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OpenEdge Development: AppBuilder
AppBuilder Interface : Setting your preferences
 
Setting your preferences
AppBuilder offers a number of properties that you can set to better suit your personal style and preferences without going through the effort of total customization. See Appendix C, “Customizing AppBuilder,” for information on more extensive customization.
You can configure both AppBuilder’s behavior and that of the built-in Section Editor.
AppBuilder preferences
To begin setting AppBuilder preferences, choose OptionsPreferences. The dialog box opens displaying the General tab:
Table 7 describes the General preference options.
 
Table 7: General preference options
Preference
Description
Create Default Window at Startup
Normally cleared. Setting this box causes AppBuilder to offer a brand new SmartWindow workspace for your use whenever it starts up. This might be especially convenient if you typically complete work on a particular window during an edit session and are ready for a fresh workspace next time. It is less useful if you normally resume work on an existing, partly completed window.
Qualify Database Fields with a Database Name
Normally cleared. AppBuilder’s output is application source code, including references to database fields. By default, such references are not fully qualified—any database that can supply the fields will be presumed to be the correct one. This can cause subtle difficulties in some circumstances. Setting this box causes AppBuilder to write out more complete references that are less prone to such errors.
Minimize Main Window while Running or Debugging
Normally cleared. Setting this box causes AppBuilder’s main window to go to an iconic state rather than stay open, when you start a test run or a debug session.
Default to Suppressing Database VIEW-AS Phrases
Normally cleared. Setting this box causes AppBuilder to generate code without including widget specifications from the Data Dictionary. If you then need to make changes in representation, you need make them in only one place (the Dictionary) rather than two (Dictionary and source).
Recently Used File List
Normally set with a default value of 4. As a convenience, the File pull-down menu includes menu items that point to the 4 most recently opened structured‑procedure files. You can open one of the files again by selecting its menu item. If you would like more or fewer than 4 files to be listed here, change the number. If you prefer that no files be listed, clear the box.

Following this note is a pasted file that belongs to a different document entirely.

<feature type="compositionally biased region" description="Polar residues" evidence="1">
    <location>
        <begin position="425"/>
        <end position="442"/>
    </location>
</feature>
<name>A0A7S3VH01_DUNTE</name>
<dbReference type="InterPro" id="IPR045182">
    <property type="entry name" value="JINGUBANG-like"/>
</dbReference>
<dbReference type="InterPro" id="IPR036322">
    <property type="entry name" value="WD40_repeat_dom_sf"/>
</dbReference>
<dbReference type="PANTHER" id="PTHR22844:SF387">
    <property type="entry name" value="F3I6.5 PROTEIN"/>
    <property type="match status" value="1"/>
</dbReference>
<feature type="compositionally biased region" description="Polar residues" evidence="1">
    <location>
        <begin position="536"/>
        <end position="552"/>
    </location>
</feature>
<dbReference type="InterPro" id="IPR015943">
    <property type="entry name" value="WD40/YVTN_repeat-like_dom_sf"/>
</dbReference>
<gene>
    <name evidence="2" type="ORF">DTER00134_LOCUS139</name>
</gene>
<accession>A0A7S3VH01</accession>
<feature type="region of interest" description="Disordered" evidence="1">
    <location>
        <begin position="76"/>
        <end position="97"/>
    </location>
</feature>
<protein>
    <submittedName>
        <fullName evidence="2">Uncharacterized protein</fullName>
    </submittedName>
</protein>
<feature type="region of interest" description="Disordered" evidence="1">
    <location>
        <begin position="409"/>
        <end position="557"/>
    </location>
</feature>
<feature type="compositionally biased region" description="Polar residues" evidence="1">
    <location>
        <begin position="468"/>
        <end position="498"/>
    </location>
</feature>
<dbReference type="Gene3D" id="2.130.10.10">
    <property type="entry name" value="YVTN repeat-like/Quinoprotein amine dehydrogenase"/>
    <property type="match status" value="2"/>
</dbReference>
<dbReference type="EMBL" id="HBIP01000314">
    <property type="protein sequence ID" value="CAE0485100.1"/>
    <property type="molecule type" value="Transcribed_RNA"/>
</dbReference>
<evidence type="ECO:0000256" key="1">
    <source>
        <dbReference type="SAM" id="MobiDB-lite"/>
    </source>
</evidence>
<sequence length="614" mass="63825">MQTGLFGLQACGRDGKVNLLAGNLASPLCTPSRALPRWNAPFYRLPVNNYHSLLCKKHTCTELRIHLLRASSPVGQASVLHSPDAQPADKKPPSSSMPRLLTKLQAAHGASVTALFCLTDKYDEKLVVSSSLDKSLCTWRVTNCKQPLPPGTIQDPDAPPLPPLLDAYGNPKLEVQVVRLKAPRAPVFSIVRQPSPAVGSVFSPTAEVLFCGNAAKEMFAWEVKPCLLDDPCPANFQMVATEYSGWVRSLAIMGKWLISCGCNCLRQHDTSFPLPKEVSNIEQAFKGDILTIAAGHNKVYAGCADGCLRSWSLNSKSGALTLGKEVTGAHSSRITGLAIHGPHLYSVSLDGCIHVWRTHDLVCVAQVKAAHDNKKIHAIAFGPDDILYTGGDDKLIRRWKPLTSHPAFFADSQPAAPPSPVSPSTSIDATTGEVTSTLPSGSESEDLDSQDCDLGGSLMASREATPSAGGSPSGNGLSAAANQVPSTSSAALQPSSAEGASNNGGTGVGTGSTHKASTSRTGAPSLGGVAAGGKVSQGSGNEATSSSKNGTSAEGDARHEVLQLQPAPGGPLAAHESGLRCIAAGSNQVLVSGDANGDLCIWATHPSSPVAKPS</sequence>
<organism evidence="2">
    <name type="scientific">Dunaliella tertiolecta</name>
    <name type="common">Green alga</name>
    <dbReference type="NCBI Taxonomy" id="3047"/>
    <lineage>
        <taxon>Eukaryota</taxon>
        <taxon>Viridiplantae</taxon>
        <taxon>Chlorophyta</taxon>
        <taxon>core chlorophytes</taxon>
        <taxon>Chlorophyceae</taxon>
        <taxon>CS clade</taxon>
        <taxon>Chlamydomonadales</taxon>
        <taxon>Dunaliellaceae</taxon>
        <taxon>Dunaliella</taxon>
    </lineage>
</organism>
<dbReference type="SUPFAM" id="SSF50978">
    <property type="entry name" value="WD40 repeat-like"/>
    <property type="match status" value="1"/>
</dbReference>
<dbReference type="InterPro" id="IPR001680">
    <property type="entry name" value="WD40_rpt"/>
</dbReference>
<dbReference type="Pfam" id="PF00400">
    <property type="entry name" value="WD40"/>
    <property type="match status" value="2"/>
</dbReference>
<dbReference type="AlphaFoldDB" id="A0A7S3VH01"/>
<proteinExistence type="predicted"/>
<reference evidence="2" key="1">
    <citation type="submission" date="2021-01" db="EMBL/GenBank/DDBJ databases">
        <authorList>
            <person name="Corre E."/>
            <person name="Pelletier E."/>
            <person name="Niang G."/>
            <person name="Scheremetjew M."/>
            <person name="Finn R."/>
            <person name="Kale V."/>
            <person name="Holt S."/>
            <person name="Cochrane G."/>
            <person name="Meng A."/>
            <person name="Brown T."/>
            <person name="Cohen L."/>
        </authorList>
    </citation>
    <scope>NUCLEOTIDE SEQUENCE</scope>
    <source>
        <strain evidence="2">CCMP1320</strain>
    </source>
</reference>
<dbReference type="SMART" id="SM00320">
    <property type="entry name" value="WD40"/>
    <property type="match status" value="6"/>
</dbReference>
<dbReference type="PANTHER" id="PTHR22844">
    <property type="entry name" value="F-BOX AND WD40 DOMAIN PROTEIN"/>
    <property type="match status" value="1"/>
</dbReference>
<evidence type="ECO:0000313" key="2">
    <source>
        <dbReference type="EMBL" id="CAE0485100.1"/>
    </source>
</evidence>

Double‑click on object for Section Editor
Normally cleared. By default, double‑clicking an object opens its Property Sheet. You can choose to open the Section Editor instead, by setting this box.
Display multiple Section Editors
Normally cleared. Setting this box allows you to have a separate Section Editor open for each open workspace. By default, a single Section Editor switches context according to which workspace has focus.
Default Function Data-Type
Normally CHARACTER. Unlike procedures, functions return a value upon termination and a call to them can, for example, appear on the right-hand side of an assignment operator. You can choose here the default data type of the value they return. It will apply to all functions defined thereafter for which you do not specify some other data type. The other choices are COM-HANDLE, DATE, DATETIME, DATETIME-TZ, DECIMAL, HANDLE, INTEGER, INT64, LOGICAL, LONGCHAR, MEMPTR, RAW, RECID, ROWID, and WIDGET-HANDLE.
Character Terminal Colors
Opens the Color Selector dialog box. Use it to set the foreground and background colors for your character‑window workspaces. See the “Colors selector and editor” section.
Advisor
Advisors are dialog boxes that appear from time to time to offer advice about how to complete certain processes. Working with AppBuilder, you will most often see Advisors appear to suggest—and offer to help with—creation of SmartLinks between SmartObjects.
Cue Cards
Cue cards appear when you create SmartObjects. They offer a brief definition of the object, and hints on how to use it.
WebSpeed tab
If you have WebSpeed installed, you can use AppBuilder as your layout editor for both standard and Web applications. If you do not have WebSpeed installed, you will not see the tab in the following example:
You can change any or all of the settings here, if the default values do not meet your needs:
*Web Browser — Enter the path to the browser you wish to use for WebSpeed development. By default, AppBuilder uses the path to the browser identified in the Registry. Click Browse to open the standard Windows file system navigation tool, if you want to locate your preferred browser interactively.
*Broker URL — Enter the URL of the WebSpeed broker you will use to run your Web objects. Choosing the Test button will display a test page of broker information if the URL you enter is a valid one.
*Open new browser window for each Web-based Run — Normally set. Clear this box to re‑use a single browser window rather than generate new windows for each Web object. PSC recommends that you do not clear this box if using Netscape Navigator.
Grid Units tab
One of the hallmarks of good design is that things line up neatly. Graphic designers solved this problem by lining things up against a grid, originally printed on their workspace in a pale, cool‑blue ink that was visible to the human designer but not to the platemaking camera.